• Sunset View Pai: This cafe offers stunning sunset views and good food options. There are also several charging outlets available, but it gets crowded during sunset hours, and there are only four sunset tables.
  • Bom Bowls: This super cute place offers tasty stamp bowls and excellent internet. There is a wooden balcony upstairs with sitting areas on the floor and plenty of power outlets. However, it closes at 4:30 pm.
  • Time Cafe&Bistro: This cafe is open until 11 pm, making it a great option for those who work late. The internet is good, but the food options are limited.
  • Sugar Cane: This cafe is usually not crowded, making it a great place to spend a lot of hours a day. There are four great positions that are quite isolated, and conversations can be held there relatively quietly. The internet is good, but there can be some noise from the restaurant/bar next door in the evenings.
  • Tham Ma Daa Cafe: This cute cafe is a bit further from the center but offers four fun positions in front of a large pool and beautiful nature views. The food is delicious, the internet is good, and relatively quiet calls can be made here. However, it closes at 9 pm.
  • Om Garden Cafe: This outdoor cafe with vegetation around offers a good breakfast and four bad positions for pretty isolated work. However, the internet can be a bit slow, and it can get crowded and noisy at times.
  • Ganita Cafe: The food here is delicious, but the cafe is not very big and quite crowded, making it difficult to find a seat sometimes. The internet is good, but it can be a bit stressful for Zoom calls.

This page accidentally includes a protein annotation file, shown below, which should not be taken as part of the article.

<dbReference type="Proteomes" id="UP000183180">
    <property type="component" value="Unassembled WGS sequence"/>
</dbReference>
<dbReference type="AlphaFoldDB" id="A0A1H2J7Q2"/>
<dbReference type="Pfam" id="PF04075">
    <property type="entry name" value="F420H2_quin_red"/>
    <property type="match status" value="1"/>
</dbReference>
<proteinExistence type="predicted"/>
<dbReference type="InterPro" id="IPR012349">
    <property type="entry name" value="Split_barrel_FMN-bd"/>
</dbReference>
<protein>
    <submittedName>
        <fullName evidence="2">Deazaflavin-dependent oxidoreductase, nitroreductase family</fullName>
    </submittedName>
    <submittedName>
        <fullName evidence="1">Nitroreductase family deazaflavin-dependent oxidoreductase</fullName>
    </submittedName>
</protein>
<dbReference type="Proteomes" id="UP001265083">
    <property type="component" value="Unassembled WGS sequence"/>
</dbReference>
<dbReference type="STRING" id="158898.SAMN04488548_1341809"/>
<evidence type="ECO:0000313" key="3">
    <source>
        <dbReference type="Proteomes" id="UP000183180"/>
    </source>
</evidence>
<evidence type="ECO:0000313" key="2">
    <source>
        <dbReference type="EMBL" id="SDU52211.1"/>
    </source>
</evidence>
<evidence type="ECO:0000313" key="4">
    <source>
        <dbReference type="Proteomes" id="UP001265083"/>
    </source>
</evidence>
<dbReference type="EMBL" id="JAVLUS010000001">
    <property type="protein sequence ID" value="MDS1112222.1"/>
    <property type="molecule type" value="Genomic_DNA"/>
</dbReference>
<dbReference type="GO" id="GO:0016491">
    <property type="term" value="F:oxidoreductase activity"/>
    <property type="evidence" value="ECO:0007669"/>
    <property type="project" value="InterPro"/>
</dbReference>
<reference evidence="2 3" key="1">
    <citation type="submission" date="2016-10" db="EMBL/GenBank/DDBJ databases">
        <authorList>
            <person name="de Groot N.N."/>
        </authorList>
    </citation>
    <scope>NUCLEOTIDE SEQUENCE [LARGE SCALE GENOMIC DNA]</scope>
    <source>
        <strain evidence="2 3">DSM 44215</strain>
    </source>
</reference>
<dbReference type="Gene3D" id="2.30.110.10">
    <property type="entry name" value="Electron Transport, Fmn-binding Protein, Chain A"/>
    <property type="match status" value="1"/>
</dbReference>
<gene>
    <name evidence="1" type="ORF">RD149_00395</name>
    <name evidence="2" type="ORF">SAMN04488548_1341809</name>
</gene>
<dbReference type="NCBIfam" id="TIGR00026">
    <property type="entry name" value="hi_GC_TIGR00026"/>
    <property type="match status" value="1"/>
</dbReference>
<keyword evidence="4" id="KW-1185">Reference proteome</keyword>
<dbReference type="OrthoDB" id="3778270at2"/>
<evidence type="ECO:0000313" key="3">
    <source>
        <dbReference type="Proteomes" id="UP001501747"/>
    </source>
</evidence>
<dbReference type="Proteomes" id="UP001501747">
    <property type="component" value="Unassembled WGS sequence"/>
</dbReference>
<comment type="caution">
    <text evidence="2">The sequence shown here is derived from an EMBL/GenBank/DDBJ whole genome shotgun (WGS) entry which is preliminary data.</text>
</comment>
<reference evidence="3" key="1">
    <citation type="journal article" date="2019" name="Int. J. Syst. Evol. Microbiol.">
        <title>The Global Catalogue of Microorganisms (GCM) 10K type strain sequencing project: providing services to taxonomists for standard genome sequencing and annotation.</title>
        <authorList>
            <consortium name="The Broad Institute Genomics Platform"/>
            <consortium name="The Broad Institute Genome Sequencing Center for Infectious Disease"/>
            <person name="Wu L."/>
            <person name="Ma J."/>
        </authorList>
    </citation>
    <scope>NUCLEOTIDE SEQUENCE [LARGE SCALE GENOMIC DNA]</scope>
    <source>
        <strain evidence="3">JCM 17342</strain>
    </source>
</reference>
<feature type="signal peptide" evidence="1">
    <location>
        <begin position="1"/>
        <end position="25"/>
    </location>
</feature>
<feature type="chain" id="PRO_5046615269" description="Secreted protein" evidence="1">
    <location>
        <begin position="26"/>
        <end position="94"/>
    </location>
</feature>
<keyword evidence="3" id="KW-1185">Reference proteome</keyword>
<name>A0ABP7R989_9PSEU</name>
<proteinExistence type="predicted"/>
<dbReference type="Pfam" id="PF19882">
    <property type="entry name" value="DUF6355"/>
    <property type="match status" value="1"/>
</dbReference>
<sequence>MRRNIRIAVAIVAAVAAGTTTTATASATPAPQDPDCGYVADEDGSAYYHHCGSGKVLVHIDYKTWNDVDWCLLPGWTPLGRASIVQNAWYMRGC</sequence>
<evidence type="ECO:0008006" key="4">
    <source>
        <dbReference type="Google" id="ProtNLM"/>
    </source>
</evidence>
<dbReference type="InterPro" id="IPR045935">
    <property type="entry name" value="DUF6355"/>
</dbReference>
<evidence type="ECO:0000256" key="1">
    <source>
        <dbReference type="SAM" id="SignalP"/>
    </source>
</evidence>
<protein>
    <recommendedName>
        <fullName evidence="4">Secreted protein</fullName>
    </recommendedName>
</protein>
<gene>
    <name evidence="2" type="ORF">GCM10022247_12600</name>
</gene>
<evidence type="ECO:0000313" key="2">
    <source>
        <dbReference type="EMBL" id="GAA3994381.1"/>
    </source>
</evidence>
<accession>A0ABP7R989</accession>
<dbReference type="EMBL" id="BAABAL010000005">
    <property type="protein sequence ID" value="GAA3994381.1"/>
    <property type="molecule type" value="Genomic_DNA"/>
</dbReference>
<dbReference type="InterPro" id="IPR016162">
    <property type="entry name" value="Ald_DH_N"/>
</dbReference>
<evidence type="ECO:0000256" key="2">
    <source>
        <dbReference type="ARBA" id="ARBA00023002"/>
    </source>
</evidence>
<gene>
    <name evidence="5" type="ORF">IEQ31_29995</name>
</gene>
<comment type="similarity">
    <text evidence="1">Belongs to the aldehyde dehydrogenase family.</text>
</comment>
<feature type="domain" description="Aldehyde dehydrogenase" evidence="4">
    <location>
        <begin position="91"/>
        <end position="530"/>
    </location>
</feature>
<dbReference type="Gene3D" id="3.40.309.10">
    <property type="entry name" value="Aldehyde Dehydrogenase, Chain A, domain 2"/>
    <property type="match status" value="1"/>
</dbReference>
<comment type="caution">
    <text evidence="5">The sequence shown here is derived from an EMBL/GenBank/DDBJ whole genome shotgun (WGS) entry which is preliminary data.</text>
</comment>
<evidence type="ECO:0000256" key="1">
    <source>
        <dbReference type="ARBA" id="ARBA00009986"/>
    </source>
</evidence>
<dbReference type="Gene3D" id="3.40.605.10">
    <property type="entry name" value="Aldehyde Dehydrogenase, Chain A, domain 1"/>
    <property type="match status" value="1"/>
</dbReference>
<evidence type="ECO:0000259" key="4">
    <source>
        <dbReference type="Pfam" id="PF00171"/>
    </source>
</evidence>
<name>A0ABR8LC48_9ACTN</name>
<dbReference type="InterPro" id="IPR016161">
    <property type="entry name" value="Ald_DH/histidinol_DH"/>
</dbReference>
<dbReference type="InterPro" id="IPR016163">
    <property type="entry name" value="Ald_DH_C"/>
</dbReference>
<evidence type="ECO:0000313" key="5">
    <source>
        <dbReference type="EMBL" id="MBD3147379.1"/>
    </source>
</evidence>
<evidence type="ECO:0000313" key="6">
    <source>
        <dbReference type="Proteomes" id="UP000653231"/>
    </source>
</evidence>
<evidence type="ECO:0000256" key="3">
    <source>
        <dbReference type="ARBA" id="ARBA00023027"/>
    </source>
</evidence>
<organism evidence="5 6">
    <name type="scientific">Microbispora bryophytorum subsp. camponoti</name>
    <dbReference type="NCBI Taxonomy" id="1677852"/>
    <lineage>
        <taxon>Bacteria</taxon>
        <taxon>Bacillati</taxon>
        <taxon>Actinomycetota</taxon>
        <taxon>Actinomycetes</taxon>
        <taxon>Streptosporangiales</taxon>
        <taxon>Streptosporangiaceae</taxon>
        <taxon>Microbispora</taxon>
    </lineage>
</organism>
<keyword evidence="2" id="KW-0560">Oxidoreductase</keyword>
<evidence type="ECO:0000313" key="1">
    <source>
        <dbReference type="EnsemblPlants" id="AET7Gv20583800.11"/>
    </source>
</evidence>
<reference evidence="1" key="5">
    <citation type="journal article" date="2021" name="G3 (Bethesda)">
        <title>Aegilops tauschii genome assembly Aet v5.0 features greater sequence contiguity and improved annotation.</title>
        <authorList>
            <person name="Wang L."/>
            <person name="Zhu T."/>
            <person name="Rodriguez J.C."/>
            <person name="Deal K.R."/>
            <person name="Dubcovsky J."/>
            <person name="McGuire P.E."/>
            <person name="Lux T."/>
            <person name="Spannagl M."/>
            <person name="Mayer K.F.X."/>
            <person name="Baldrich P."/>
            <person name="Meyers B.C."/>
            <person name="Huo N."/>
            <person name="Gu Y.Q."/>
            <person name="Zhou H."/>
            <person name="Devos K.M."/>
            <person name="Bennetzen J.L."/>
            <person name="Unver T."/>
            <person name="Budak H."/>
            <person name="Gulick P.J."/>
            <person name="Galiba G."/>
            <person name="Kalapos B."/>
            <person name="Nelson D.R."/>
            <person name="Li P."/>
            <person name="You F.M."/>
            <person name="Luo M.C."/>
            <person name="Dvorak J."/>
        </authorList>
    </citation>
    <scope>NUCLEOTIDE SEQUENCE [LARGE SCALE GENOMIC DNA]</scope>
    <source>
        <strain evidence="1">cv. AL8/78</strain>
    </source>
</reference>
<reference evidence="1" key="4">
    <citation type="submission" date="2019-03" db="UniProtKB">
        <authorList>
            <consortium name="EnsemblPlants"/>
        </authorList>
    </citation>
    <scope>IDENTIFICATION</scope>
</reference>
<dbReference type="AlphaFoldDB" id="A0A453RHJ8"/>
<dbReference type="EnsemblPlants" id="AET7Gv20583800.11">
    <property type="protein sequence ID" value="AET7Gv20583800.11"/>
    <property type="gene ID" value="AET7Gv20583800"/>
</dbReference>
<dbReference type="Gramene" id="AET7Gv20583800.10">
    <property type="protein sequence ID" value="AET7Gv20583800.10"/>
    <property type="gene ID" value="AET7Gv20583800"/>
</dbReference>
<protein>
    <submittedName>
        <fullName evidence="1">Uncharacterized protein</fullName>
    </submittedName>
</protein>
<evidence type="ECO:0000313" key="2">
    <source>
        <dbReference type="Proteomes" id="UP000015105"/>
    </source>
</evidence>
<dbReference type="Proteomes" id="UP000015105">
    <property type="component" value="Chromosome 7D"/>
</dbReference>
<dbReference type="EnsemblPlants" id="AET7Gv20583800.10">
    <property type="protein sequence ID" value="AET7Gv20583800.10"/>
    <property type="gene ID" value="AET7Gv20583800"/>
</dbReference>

• The Link Food Farmacy: This cafe is relatively quiet, with decent food and internet. However, there aren’t many power outlets available.
  • The Pedlar: This modern cafe is like a “mini co-work compound” with a great food menu. However, the tables can be noisy, and they may not be the best place for calls.
  • Blue Ox: This restaurant offers a great menu and a beautiful fish pond setting with three cute positions for working. However, there aren’t many comfortable positions, and the internet is not so great.

Pai Facebook & WhatsApp groups to join

Facebook groups:

To get the most up-to-date information about what’s happening in Pai, I highly recommend joining the following Facebook groups:

  1. Our Pai Family – This is the most active group I found in Pai. You can find information about activities, meetings, and events, ask questions, and more.
  2. Pai Digital Nomads – Although this group aims to be a Facebook group for digital nomads in Pai, I didn’t find it as active. However, sometimes things related to digital nomads, such as meetings and job offers, come up there.

Whatsapp Groups:

Digital Nomads Pai: This group is highly active and a great way to meet other digital nomads in Pai. You can find information about local events, activities, and opportunities to socialize.


Fitness/Hiking/Sports: If you’re interested in staying active during your stay in Pai, this group is a great resource for hiking, sports, and other fitness-related activities.


Entrepreneurs: If you’re an entrepreneur or interested in starting your own business, this group could be a great place to connect with other like-minded individuals in Pai.


Note that there may be other groups available in Pai, but these are the ones that we found to be most helpful and active during our stay.